HAERTS’ ‘HAERTS’: Album Review

Bianca Gracie | October 28, 2014 6:00 am
HEARTS first appeared on the music scene in 2012 with the infectious single “Wings,” and now the indie-pop quartet are gifting fans with their self-titled debut LP — which is out today (). The project is a reminder that popular synth-drive music of today doesn’t always have to hit you in the head with intensity. Sometimes it can be tender and supple, and that is just what this album delivers.

HAERTS begins with “Heart,” and the opening lines reveal its thematic core: “I will never break your heart/ Don’t go blaming on me/ Blame the silence, the voices, the fear.” The lyrics read like a personal diary, making an instant connection with the listener. Lead singer Nini Fabi‘s vocals soar over the track, which is glossed over by cozy synths and feather-light percussion.

Following is the song that is responsible for the band’s record deal with Columbia: “Wings.” It is a synth-pop lover’s dream — thanks to the lush harmonies, piano melodies straight from an ’80s-era John Hughes film and electric guitar licks speckled throughout the track. But what keeps it from becoming too sickly-sweet are the heartbreaking lyrics about a fading romance: “People never smile to say goodbye/ Leaving means there’s nothing left to try/ But I broke my wings for you/ I smiled as you untied our love for good.”

HAERTS has two main highlights: “Hemiplegia” and “No One Needs To Know.” The former was first released on the band’s 2013 EP of the same name. The textbook definition of the word Hemiplegia is: “Total or partial paralysis of one side of the body that results from disease of or injury to the motor centers of the brain.” The quartet manages to translate this into a poetic mid-tempo that metaphorically drowns you with its weighty rhythms. It starts off steady, but soon crashes through the ear waves as it hits its energetic bridge.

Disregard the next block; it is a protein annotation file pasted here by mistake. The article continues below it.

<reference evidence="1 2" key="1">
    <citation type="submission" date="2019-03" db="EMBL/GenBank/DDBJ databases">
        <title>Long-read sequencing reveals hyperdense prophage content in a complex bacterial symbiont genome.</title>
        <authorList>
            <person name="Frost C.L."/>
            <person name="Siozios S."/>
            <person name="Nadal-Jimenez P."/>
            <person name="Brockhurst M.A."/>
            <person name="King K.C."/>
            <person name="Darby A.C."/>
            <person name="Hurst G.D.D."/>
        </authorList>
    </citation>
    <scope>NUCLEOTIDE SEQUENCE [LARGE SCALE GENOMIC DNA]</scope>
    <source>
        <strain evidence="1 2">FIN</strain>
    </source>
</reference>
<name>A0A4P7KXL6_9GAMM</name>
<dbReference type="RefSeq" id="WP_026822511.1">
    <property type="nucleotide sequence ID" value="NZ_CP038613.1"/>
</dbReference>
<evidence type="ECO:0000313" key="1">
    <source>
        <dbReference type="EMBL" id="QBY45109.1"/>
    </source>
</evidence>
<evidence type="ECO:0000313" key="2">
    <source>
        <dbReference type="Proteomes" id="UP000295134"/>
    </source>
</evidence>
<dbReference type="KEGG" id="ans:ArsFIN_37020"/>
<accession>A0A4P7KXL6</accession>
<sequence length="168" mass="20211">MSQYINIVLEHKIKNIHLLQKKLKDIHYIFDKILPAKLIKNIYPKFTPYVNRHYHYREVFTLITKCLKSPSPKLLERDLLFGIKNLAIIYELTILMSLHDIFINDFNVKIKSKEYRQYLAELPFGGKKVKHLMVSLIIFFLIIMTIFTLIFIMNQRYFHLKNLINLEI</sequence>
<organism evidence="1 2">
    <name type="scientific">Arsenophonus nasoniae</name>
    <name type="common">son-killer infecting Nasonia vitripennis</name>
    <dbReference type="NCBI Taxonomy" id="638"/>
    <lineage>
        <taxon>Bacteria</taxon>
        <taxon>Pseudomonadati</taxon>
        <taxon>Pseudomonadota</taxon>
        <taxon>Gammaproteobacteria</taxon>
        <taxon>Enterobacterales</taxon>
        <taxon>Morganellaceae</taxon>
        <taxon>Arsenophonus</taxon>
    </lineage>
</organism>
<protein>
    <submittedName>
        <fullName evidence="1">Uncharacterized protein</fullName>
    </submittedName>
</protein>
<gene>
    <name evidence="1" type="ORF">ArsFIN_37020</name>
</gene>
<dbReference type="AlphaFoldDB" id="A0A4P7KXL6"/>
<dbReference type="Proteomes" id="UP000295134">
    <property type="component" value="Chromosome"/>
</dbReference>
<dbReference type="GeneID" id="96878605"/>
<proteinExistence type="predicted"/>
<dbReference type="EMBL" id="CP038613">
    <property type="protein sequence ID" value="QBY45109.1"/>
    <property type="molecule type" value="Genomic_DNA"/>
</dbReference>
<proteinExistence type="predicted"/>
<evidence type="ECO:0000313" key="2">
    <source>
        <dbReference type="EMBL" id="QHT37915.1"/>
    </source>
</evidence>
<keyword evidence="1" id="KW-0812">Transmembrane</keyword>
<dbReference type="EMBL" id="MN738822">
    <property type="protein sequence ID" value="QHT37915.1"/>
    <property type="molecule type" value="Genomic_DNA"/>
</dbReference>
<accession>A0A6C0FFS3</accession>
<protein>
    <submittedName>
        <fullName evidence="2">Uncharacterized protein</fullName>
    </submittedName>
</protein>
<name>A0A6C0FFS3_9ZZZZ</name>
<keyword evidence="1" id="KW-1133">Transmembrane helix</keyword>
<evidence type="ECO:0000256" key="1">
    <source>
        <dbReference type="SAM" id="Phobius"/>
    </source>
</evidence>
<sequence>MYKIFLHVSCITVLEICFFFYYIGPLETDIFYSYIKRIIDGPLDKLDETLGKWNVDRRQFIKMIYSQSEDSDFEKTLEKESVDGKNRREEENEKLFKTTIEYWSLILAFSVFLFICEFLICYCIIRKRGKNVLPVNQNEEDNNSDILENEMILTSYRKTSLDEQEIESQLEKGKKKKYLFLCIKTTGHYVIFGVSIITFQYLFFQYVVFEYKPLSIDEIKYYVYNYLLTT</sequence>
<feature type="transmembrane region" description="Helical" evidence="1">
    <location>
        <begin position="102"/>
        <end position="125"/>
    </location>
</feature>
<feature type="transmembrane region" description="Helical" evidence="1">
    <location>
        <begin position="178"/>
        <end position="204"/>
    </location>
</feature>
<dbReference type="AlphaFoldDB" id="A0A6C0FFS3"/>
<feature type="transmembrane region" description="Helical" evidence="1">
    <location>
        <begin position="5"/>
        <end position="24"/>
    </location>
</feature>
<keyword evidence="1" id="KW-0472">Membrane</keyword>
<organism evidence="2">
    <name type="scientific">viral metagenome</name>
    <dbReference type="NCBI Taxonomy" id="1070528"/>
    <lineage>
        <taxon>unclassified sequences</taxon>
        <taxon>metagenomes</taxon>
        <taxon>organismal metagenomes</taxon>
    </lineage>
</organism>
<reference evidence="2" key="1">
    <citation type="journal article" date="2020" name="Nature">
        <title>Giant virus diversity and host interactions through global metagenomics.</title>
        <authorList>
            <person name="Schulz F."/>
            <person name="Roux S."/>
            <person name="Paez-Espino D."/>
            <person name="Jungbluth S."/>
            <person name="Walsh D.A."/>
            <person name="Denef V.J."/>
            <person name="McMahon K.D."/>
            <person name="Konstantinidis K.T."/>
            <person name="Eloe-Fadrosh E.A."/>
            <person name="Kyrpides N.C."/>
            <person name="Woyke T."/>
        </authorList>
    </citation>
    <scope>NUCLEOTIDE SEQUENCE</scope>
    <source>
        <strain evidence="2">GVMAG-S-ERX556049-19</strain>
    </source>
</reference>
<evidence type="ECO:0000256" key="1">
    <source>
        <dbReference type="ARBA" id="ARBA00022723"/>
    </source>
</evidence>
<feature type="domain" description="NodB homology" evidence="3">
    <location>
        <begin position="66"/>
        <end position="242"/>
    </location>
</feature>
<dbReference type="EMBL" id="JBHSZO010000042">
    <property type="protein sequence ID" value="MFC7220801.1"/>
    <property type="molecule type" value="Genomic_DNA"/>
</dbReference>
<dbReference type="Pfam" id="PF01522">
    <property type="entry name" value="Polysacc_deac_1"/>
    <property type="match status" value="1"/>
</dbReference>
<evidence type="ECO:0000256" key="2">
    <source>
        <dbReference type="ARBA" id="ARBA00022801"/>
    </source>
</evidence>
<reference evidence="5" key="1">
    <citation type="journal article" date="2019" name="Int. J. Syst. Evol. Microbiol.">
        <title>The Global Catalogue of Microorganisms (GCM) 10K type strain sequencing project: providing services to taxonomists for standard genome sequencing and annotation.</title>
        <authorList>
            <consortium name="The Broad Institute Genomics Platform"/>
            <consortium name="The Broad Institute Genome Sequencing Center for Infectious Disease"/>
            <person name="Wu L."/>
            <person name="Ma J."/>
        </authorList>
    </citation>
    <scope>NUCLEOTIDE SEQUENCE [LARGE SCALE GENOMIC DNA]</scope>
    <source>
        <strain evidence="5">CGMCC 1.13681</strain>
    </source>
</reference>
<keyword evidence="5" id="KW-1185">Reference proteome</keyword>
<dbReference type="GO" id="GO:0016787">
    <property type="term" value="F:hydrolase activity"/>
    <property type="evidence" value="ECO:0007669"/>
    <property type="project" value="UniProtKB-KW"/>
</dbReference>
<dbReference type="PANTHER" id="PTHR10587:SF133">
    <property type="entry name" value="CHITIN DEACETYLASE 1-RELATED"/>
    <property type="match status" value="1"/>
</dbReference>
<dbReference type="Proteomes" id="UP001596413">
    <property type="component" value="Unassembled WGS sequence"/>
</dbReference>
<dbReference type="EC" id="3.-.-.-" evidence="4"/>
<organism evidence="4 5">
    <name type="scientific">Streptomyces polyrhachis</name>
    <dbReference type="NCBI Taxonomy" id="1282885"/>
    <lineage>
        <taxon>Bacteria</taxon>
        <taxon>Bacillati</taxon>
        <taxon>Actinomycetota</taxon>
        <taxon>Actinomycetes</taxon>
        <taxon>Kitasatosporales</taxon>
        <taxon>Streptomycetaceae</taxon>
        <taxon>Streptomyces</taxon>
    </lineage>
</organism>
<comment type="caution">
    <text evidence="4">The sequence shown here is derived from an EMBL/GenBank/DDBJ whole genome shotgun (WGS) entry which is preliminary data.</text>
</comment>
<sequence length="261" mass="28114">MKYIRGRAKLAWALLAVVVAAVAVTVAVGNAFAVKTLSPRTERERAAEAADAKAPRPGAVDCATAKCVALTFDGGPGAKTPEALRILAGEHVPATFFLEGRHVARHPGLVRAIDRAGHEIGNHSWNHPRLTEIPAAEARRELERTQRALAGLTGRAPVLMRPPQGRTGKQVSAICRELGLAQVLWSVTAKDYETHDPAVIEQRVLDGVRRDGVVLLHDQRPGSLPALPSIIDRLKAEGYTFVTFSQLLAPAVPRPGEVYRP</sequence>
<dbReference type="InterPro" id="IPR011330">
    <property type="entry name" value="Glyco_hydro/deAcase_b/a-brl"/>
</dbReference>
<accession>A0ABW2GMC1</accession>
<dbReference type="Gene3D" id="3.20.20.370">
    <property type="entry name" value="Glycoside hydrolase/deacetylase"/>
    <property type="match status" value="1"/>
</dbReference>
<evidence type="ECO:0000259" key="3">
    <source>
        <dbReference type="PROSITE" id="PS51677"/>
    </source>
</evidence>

The LP’s other standout track is “No One Needs To Know.” It is not as emotionally heavy as the rest of the album, making it a much-needed breather. With its delicate vocals and softly retro keyboard notes, the song is the perfect late-night backdrop as you curl up with your significant other.

HAERTS’ new single, “Giving Up,” seems to take notes from labelmates Haim, as it’s perfectly molded into a radio-friendly pop song. It features hand-claps, commanding vocals from Fabi, a pulsating percussion and rumbling synths. What more could one ask for?

But there are some tunes that drag the record down with their overbearing melancholy, and the biggest one that comes to mind is “Lights Out.” The lyrics don’t create vivid imagery like the other tracks, and the production is stagnant and never changes. The chorus (“Don’t call me when the lights go out/It’s too late”) is also basic and repeats itself too often. The album quickly picks itself up with the haunting track, “All The Days.”  With this tune, the synths are no longer saccharine. Instead, the murky synthesizers tread heavily against the throbbing drum beats — thanks to the song’s producer Jean-Philip Grobler of St. Lucia.

There is no question that HAERTS is a modern indie-pop record, but it is the warm air of nostalgia that saves it from getting lost in the current indie pop trend. The album’s cover art depicts Nini Fabi topless, with only a bouquet of flowers covering her. This photograph is a spot-on reflection of the project’s aesthetic; at first glance it seems beautiful, but as you dig in deeper it reveals itself to be fragile, romantic and painfully human.

Best Song That Wasn’t The Single: “No One Needs To Know,” it truly belongs on a 1986 cassette tape that you’ll pass off to your lover as a gift on Valentine’s Day.

Best Listened To When: It’s a rainy night in the middle of the winter, and you’re longing for your significant other to return home to you.

Idolator Score: 3.5/5

— Bianca Gracie

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